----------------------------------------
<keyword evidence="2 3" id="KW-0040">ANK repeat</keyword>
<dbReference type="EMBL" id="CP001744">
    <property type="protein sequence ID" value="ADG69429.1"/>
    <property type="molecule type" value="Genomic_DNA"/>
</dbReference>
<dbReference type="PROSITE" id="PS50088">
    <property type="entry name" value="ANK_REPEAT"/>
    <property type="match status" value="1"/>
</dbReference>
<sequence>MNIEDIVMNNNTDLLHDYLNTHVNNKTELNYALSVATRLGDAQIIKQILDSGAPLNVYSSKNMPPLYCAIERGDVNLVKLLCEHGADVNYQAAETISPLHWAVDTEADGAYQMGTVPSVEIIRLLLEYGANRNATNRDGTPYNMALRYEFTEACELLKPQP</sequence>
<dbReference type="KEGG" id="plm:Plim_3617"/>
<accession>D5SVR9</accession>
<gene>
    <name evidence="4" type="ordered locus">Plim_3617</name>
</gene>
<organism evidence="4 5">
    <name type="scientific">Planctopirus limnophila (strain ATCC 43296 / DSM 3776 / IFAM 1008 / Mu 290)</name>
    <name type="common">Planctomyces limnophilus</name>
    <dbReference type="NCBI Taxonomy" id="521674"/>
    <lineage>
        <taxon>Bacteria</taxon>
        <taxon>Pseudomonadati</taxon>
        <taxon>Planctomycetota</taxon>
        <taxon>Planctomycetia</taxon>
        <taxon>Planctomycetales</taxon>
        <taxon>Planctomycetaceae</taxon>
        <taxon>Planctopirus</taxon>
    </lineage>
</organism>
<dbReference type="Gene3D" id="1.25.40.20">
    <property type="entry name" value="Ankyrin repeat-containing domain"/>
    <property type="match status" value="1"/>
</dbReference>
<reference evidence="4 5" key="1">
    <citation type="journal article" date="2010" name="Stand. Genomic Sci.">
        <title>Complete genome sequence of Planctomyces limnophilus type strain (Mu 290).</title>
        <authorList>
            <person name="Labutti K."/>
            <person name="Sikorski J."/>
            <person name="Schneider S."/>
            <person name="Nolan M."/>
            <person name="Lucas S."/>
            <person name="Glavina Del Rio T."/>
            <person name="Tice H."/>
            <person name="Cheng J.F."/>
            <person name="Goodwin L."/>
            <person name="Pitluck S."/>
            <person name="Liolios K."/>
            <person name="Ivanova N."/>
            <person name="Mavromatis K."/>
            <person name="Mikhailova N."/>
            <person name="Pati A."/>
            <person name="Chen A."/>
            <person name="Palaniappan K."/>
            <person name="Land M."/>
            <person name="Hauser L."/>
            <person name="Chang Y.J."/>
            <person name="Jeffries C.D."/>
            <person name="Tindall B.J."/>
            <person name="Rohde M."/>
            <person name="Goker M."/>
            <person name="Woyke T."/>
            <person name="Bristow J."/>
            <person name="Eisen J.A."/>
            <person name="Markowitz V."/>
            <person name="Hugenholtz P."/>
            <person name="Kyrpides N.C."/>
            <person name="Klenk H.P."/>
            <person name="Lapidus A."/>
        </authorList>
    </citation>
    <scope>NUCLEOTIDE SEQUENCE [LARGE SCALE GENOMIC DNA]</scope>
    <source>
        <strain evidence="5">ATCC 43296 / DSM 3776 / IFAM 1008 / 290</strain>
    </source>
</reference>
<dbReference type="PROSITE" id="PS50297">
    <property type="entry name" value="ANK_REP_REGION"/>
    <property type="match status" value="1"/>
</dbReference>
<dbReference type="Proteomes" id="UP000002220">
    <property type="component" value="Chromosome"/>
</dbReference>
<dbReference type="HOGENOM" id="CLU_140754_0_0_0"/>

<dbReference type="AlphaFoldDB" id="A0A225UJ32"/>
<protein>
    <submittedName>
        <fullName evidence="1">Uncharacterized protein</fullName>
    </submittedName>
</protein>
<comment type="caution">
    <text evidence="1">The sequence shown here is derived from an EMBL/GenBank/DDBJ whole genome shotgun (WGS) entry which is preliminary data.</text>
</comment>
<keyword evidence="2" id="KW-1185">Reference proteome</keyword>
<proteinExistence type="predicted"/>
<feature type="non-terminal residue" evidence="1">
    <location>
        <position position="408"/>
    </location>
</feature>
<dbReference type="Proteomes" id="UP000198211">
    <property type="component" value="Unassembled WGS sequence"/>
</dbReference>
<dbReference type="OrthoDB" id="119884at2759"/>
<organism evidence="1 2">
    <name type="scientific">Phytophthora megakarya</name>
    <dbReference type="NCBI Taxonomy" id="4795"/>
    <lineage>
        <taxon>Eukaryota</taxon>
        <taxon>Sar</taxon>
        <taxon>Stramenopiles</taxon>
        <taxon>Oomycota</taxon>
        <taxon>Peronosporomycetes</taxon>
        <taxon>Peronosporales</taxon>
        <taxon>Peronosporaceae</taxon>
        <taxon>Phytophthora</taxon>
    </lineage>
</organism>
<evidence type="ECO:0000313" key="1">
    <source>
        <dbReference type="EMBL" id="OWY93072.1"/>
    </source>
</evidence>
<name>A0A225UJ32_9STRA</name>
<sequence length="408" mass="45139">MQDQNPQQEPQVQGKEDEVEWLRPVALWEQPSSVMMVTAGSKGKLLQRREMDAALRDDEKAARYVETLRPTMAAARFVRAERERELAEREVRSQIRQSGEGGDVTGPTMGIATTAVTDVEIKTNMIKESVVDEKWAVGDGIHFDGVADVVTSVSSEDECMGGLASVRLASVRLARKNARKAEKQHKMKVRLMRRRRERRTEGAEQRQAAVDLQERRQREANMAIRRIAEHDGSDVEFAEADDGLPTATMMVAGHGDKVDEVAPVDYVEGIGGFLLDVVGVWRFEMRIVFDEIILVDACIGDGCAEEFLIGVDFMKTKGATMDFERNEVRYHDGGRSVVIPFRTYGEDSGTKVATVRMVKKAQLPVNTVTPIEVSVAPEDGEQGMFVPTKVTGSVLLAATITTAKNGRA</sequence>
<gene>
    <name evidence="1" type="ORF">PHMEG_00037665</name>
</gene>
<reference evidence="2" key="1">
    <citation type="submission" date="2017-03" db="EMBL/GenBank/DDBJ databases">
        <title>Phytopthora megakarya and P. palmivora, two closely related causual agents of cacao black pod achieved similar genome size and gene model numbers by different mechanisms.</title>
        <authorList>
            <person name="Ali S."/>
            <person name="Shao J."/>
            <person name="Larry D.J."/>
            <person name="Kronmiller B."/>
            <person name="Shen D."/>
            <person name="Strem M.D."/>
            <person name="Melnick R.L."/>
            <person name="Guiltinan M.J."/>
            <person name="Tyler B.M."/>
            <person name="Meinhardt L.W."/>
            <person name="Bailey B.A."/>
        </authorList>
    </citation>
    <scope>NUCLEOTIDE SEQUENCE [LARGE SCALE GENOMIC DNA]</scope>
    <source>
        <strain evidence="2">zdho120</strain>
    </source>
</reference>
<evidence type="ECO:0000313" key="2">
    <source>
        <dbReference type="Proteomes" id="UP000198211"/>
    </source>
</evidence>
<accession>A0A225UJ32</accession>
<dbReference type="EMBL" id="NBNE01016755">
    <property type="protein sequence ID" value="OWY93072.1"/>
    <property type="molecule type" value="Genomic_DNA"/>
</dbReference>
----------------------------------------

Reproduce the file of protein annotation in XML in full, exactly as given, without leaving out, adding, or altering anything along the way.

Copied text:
<keyword evidence="2 3" id="KW-0040">ANK repeat</keyword>
<dbReference type="EMBL" id="CP001744">
    <property type="protein sequence ID" value="ADG69429.1"/>
    <property type="molecule type" value="Genomic_DNA"/>
</dbReference>
<dbReference type="PROSITE" id="PS50088">
    <property type="entry name" value="ANK_REPEAT"/>
    <property type="match status" value="1"/>
</dbReference>
<sequence>MNIEDIVMNNNTDLLHDYLNTHVNNKTELNYALSVATRLGDAQIIKQILDSGAPLNVYSSKNMPPLYCAIERGDVNLVKLLCEHGADVNYQAAETISPLHWAVDTEADGAYQMGTVPSVEIIRLLLEYGANRNATNRDGTPYNMALRYEFTEACELLKPQP</sequence>
<dbReference type="KEGG" id="plm:Plim_3617"/>
<accession>D5SVR9</accession>
<gene>
    <name evidence="4" type="ordered locus">Plim_3617</name>
</gene>
<organism evidence="4 5">
    <name type="scientific">Planctopirus limnophila (strain ATCC 43296 / DSM 3776 / IFAM 1008 / Mu 290)</name>
    <name type="common">Planctomyces limnophilus</name>
    <dbReference type="NCBI Taxonomy" id="521674"/>
    <lineage>
        <taxon>Bacteria</taxon>
        <taxon>Pseudomonadati</taxon>
        <taxon>Planctomycetota</taxon>
        <taxon>Planctomycetia</taxon>
        <taxon>Planctomycetales</taxon>
        <taxon>Planctomycetaceae</taxon>
        <taxon>Planctopirus</taxon>
    </lineage>
</organism>
<dbReference type="Gene3D" id="1.25.40.20">
    <property type="entry name" value="Ankyrin repeat-containing domain"/>
    <property type="match status" value="1"/>
</dbReference>
<reference evidence="4 5" key="1">
    <citation type="journal article" date="2010" name="Stand. Genomic Sci.">
        <title>Complete genome sequence of Planctomyces limnophilus type strain (Mu 290).</title>
        <authorList>
            <person name="Labutti K."/>
            <person name="Sikorski J."/>
            <person name="Schneider S."/>
            <person name="Nolan M."/>
            <person name="Lucas S."/>
            <person name="Glavina Del Rio T."/>
            <person name="Tice H."/>
            <person name="Cheng J.F."/>
            <person name="Goodwin L."/>
            <person name="Pitluck S."/>
            <person name="Liolios K."/>
            <person name="Ivanova N."/>
            <person name="Mavromatis K."/>
            <person name="Mikhailova N."/>
            <person name="Pati A."/>
            <person name="Chen A."/>
            <person name="Palaniappan K."/>
            <person name="Land M."/>
            <person name="Hauser L."/>
            <person name="Chang Y.J."/>
            <person name="Jeffries C.D."/>
            <person name="Tindall B.J."/>
            <person name="Rohde M."/>
            <person name="Goker M."/>
            <person name="Woyke T."/>
            <person name="Bristow J."/>
            <person name="Eisen J.A."/>
            <person name="Markowitz V."/>
            <person name="Hugenholtz P."/>
            <person name="Kyrpides N.C."/>
            <person name="Klenk H.P."/>
            <person name="Lapidus A."/>
        </authorList>
    </citation>
    <scope>NUCLEOTIDE SEQUENCE [LARGE SCALE GENOMIC DNA]</scope>
    <source>
        <strain evidence="5">ATCC 43296 / DSM 3776 / IFAM 1008 / 290</strain>
    </source>
</reference>
<dbReference type="PROSITE" id="PS50297">
    <property type="entry name" value="ANK_REP_REGION"/>
    <property type="match status" value="1"/>
</dbReference>
<dbReference type="Proteomes" id="UP000002220">
    <property type="component" value="Chromosome"/>
</dbReference>
<dbReference type="HOGENOM" id="CLU_140754_0_0_0"/>

<dbReference type="AlphaFoldDB" id="A0A225UJ32"/>
<protein>
    <submittedName>
        <fullName evidence="1">Uncharacterized protein</fullName>
    </submittedName>
</protein>
<comment type="caution">
    <text evidence="1">The sequence shown here is derived from an EMBL/GenBank/DDBJ whole genome shotgun (WGS) entry which is preliminary data.</text>
</comment>
<keyword evidence="2" id="KW-1185">Reference proteome</keyword>
<proteinExistence type="predicted"/>
<feature type="non-terminal residue" evidence="1">
    <location>
        <position position="408"/>
    </location>
</feature>
<dbReference type="Proteomes" id="UP000198211">
    <property type="component" value="Unassembled WGS sequence"/>
</dbReference>
<dbReference type="OrthoDB" id="119884at2759"/>
<organism evidence="1 2">
    <name type="scientific">Phytophthora megakarya</name>
    <dbReference type="NCBI Taxonomy" id="4795"/>
    <lineage>
        <taxon>Eukaryota</taxon>
        <taxon>Sar</taxon>
        <taxon>Stramenopiles</taxon>
        <taxon>Oomycota</taxon>
        <taxon>Peronosporomycetes</taxon>
        <taxon>Peronosporales</taxon>
        <taxon>Peronosporaceae</taxon>
        <taxon>Phytophthora</taxon>
    </lineage>
</organism>
<evidence type="ECO:0000313" key="1">
    <source>
        <dbReference type="EMBL" id="OWY93072.1"/>
    </source>
</evidence>
<name>A0A225UJ32_9STRA</name>
<sequence length="408" mass="45139">MQDQNPQQEPQVQGKEDEVEWLRPVALWEQPSSVMMVTAGSKGKLLQRREMDAALRDDEKAARYVETLRPTMAAARFVRAERERELAEREVRSQIRQSGEGGDVTGPTMGIATTAVTDVEIKTNMIKESVVDEKWAVGDGIHFDGVADVVTSVSSEDECMGGLASVRLASVRLARKNARKAEKQHKMKVRLMRRRRERRTEGAEQRQAAVDLQERRQREANMAIRRIAEHDGSDVEFAEADDGLPTATMMVAGHGDKVDEVAPVDYVEGIGGFLLDVVGVWRFEMRIVFDEIILVDACIGDGCAEEFLIGVDFMKTKGATMDFERNEVRYHDGGRSVVIPFRTYGEDSGTKVATVRMVKKAQLPVNTVTPIEVSVAPEDGEQGMFVPTKVTGSVLLAATITTAKNGRA</sequence>
<gene>
    <name evidence="1" type="ORF">PHMEG_00037665</name>
</gene>
<reference evidence="2" key="1">
    <citation type="submission" date="2017-03" db="EMBL/GenBank/DDBJ databases">
        <title>Phytopthora megakarya and P. palmivora, two closely related causual agents of cacao black pod achieved similar genome size and gene model numbers by different mechanisms.</title>
        <authorList>
            <person name="Ali S."/>
            <person name="Shao J."/>
            <person name="Larry D.J."/>
            <person name="Kronmiller B."/>
            <person name="Shen D."/>
            <person name="Strem M.D."/>
            <person name="Melnick R.L."/>
            <person name="Guiltinan M.J."/>
            <person name="Tyler B.M."/>
            <person name="Meinhardt L.W."/>
            <person name="Bailey B.A."/>
        </authorList>
    </citation>
    <scope>NUCLEOTIDE SEQUENCE [LARGE SCALE GENOMIC DNA]</scope>
    <source>
        <strain evidence="2">zdho120</strain>
    </source>
</reference>
<evidence type="ECO:0000313" key="2">
    <source>
        <dbReference type="Proteomes" id="UP000198211"/>
    </source>
</evidence>
<accession>A0A225UJ32</accession>
<dbReference type="EMBL" id="NBNE01016755">
    <property type="protein sequence ID" value="OWY93072.1"/>
    <property type="molecule type" value="Genomic_DNA"/>
</dbReference>